21 February–22 March, 2020
4 Herald Street

opening night
drum beats for roberta
a young girl on a date
is he a philosopher ?
walking from west with anne
the pleasure at washington sq park
ghost of astor place
teens blues
chess players on thompson st
children’s corner
record collector’s dream
the end of the 90’s
the habits of nocturnal
breakfast at rather’s
film buff’s hobby
a lady on west 88th street
hail on mulberry
an elegant rabbit greeting
it’s not lion
blue’s blue
an incident on east 9th street
church X
grumpy claude’s masterpiece
cover story
that’s why
lost in west village
tender afternoon
tribeca air
gazing stanley
the short moment on 57th st
spring on the 72nd st
cafe V
after january
sharing a cab with colin
he is on a sabbatical
east 40’s
he doesn’t trust answering machines
lost item
the ladder at st marks bookshop
new machine
she is carryng a synthesizers
in a storm
autumn in may
roselee’s class
walking in the village
1995 skirt

In a solo exhibition titled M.O., in reference to the Surrealist artist Meret Oppenheim, Tam Ochiai presents a new series of small assemblage paintings alongside a group of previously un-exhibited works on paper and two earlier paintings. This constellation of work from four separate but connected series’ traverse the artist’s ongoing interest in place and reaffirm an under­standing that the seemingly arbitrary movement between locations can function as an index for geographical distance, temporality and a tracing of personal history and experience.

Ochiai’s newest body of work, playfully displayed across the floor, finds its genesis in a once-lost gift Meret Oppenheim made for her then-lover Max Ernst titled Husch, Husch, der schöne Vokal entleert sich (1934). Rediscovered in a Parisian flea market forty years later by a French art dealer and then bought back and restored by the artist, the painting incorporates a golden metal chain that links a grey painted mass with six coloured shapes. This anecdotal narrative becomes a kind of score for the exhibition, while the process of incorporating found material in the formal construction of a painting in this way reaffirms and complicates Ochiai’s notion that place can be identified in a single object.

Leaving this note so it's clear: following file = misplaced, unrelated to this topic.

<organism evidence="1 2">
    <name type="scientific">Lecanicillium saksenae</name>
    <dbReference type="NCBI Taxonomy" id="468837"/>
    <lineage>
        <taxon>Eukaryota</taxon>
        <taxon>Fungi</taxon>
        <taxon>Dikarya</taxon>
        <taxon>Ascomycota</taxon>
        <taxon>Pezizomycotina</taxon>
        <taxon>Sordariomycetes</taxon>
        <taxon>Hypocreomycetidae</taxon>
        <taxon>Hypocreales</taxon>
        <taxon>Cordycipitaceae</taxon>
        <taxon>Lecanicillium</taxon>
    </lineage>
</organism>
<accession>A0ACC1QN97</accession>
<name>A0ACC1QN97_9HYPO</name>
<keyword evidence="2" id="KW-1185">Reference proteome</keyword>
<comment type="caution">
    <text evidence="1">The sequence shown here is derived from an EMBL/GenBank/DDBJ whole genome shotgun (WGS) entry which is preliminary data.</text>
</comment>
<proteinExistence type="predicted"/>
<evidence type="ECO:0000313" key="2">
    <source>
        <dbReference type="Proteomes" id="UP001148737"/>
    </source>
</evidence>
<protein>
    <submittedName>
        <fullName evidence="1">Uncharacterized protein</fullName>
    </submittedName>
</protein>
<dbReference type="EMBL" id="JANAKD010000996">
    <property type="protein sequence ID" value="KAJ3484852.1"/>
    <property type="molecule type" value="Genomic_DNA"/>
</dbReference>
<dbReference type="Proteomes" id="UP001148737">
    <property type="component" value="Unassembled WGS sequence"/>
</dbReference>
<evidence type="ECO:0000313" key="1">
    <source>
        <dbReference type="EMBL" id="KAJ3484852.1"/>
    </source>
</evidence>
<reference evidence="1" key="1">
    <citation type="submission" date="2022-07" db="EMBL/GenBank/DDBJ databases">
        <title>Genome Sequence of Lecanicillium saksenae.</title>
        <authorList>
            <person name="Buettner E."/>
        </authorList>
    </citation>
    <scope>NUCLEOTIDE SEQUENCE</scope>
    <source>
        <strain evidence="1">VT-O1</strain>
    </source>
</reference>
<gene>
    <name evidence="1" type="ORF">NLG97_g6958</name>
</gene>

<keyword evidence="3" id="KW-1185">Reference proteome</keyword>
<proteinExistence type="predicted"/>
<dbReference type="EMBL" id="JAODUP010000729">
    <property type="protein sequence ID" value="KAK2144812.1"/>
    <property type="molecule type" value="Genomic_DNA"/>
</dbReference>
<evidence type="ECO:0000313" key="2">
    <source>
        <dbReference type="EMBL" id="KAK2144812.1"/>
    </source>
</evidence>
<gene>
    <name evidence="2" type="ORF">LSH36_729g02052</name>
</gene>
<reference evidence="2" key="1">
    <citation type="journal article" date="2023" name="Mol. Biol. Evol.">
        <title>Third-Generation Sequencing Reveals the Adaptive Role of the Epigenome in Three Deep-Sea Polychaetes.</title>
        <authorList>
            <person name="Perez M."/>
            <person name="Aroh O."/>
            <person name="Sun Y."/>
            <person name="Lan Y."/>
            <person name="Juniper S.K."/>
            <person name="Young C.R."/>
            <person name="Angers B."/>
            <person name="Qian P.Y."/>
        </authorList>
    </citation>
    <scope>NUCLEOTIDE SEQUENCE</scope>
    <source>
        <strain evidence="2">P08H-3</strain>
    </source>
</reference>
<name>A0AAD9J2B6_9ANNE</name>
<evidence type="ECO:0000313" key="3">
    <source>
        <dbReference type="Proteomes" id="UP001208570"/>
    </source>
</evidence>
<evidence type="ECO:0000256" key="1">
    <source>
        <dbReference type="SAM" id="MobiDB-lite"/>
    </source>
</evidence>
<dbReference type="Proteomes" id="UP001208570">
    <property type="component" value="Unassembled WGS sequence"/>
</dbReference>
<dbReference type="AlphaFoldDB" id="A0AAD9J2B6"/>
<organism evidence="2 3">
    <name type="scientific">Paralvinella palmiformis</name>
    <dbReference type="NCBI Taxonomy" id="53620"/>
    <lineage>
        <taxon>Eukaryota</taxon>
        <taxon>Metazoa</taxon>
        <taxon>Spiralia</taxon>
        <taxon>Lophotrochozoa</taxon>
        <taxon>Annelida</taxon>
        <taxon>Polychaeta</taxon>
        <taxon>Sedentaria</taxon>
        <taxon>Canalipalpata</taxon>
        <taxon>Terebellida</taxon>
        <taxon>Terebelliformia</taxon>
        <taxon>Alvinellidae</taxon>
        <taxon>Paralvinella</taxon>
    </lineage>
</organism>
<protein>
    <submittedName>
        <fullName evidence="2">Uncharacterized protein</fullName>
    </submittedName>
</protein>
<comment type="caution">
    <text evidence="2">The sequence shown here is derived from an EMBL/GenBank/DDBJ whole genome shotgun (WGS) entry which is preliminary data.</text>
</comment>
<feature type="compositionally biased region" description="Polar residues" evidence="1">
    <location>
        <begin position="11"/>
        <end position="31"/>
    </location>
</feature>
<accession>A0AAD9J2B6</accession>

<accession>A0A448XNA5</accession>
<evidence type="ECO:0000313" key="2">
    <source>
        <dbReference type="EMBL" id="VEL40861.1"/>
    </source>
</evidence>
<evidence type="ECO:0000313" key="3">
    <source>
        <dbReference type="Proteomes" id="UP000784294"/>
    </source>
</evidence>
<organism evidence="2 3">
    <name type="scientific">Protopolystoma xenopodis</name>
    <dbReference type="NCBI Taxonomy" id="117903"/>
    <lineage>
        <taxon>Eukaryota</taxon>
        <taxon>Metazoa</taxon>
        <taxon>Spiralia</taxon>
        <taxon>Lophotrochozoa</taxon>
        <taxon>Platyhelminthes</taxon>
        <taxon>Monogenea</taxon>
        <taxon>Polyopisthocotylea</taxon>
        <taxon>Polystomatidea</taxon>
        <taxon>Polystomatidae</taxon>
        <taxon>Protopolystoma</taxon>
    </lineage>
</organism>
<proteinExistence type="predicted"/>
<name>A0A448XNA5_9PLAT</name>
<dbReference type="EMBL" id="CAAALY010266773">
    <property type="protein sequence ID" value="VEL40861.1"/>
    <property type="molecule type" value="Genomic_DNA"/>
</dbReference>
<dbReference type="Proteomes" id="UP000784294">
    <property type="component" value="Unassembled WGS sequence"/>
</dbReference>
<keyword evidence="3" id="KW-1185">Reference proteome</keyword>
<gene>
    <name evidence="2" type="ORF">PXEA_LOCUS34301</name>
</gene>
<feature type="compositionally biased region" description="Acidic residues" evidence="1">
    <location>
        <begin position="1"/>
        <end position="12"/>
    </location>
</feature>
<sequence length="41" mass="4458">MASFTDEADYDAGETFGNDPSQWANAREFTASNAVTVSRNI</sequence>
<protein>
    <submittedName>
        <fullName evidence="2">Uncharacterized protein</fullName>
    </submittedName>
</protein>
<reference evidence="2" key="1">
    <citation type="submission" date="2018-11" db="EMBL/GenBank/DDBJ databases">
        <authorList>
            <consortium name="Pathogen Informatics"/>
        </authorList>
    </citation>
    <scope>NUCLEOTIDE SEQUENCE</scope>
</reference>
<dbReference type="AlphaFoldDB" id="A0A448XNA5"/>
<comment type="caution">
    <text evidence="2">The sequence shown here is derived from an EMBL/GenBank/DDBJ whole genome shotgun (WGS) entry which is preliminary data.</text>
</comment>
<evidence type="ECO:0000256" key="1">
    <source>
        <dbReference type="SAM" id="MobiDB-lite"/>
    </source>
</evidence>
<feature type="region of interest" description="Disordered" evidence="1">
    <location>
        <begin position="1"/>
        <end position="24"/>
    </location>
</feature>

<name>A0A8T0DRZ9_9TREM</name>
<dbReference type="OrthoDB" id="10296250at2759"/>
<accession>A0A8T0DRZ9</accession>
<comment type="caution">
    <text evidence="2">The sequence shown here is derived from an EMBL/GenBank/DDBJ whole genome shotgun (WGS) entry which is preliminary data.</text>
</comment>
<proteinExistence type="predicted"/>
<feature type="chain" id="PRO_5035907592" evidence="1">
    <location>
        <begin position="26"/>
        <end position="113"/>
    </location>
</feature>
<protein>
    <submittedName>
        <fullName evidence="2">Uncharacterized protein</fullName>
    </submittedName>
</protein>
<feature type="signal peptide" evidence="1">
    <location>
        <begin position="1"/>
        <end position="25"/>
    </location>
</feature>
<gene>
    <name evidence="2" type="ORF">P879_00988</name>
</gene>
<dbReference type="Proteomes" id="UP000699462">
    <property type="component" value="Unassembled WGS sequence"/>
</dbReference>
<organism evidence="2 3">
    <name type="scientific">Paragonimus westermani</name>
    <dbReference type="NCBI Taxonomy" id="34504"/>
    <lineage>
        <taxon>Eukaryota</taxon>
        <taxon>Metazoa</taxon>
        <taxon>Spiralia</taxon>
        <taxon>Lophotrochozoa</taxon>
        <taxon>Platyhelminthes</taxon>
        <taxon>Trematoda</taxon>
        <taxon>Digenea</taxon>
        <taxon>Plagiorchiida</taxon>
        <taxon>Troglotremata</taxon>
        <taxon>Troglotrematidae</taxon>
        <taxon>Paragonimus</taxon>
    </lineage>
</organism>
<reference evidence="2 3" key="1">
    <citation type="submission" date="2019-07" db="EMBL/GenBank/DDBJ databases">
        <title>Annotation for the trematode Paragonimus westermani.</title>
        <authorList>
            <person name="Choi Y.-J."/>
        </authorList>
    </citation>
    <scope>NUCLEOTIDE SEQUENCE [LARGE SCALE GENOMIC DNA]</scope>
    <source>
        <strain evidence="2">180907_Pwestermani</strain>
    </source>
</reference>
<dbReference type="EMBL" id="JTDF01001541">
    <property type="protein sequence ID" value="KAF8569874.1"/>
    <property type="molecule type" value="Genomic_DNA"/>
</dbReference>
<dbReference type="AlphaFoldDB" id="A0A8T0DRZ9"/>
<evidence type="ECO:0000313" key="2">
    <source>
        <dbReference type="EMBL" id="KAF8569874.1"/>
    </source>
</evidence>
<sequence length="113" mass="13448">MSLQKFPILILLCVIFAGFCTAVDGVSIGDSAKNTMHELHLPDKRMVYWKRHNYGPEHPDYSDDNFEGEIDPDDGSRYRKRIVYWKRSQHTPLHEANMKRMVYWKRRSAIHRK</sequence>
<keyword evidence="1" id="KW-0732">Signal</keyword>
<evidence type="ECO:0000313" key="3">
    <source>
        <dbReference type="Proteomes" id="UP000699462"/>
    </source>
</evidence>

The artist’s concern with understanding the idiosyncratic movement between places during a lifetime is exemplified in the artist’s ongoing series Everyone Has Two Places. The works in this series present the names of two cities painted onto otherwise largely abstract compositions. These words, seemingly arbitrary, refer to the birth and death locations of a historical or fictitious individual. A single work from this series features in M.O., a biographical portrait of Ulrike Marie Meinhof via simple script.

A selection of works on paper accompany the paintings. Portraits of a fleeting New York—the city where Ochiai is now based—the list of titles for these works (above) represents a deeply personal study of a city, rich with playful nostalgia. Reminiscent of early 20th century paintings celebrating the towering skyscrapers and fast-paced Manhattan energy, each drawing is constructed from a series of straight marks spiking upwards with coloured pencil. Mediated by line, each title seems to mark a single instance, a momentary memory or “found” scenario stumbled across accidentally, not dissimilar to the objects assembled to construct Ochiai’s recent paintings.

A single work from another ongoing series amplifies this incorporation of found objects in his work while implicating the viewer in the exhibition. Two antique ashtrays fixed onto the surface of a horizontal painting represents a functioning ashtray, the artist invites gallery visitors to smoke in his exhibition if they so wish, encouraging the audience to locate themselves in their own narrative of place.

Tam Ochiai was born in Yokohama, Kanagawa in 1967. He moved to the United States in 1990 after graduating from Wako University, and completed his MA in New York University in 1993. He currently lives and works in New York. Ochiai’s major exhibitions include: Criterium 16: Tam Ochiai ‘Shopping bags’, Contemporary Art Gallery, Art Tower Mito, Ibaraki, Japan (1995); MOT Annual: Fiction? Painting in the Age of the Virtual, Museum of Contemporary Art, Tokyo, Japan (2002); Flashback, Kunstverein Freiburg, Freiburg, Germany (2005); The Door into Summer – The Age of Micropop, Contemporary Art Gallery, Art Tower Mito, Ibaraki, Japan (2006); Winter Garden: The Exploration of the Micropop Imagination in Contemporary Japanese Art, Hara Museum of Contemporary Art, Tokyo [touring Japanisches Kulturinstitut, Cologne and numerous other venues] (2009); spies are only revealed when they get caught, WATARIUM Museum, Tokyo, Japan (2010); and Yokohama Triennale 2011: Our Magic Hour, Yokohama Museum of Art, NYK Waterfront Warehouse [BankART Studio NYK], Kanagawa, Japan (2011). In recent years he has been involved in Anne Eastman’s artist-in-residence programme at the Troedsson Villa in Nikko, continuing to engage in experimental artistic practices with artists from both Japan and overseas. Ochiai’s works are housed in the collections of The National Museum of Art, Osaka, The Japan Foundation, Museum of Contemporary Art Tokyo, Deutsche Bank, and the Takahashi Collection.


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Exhibition pamphlet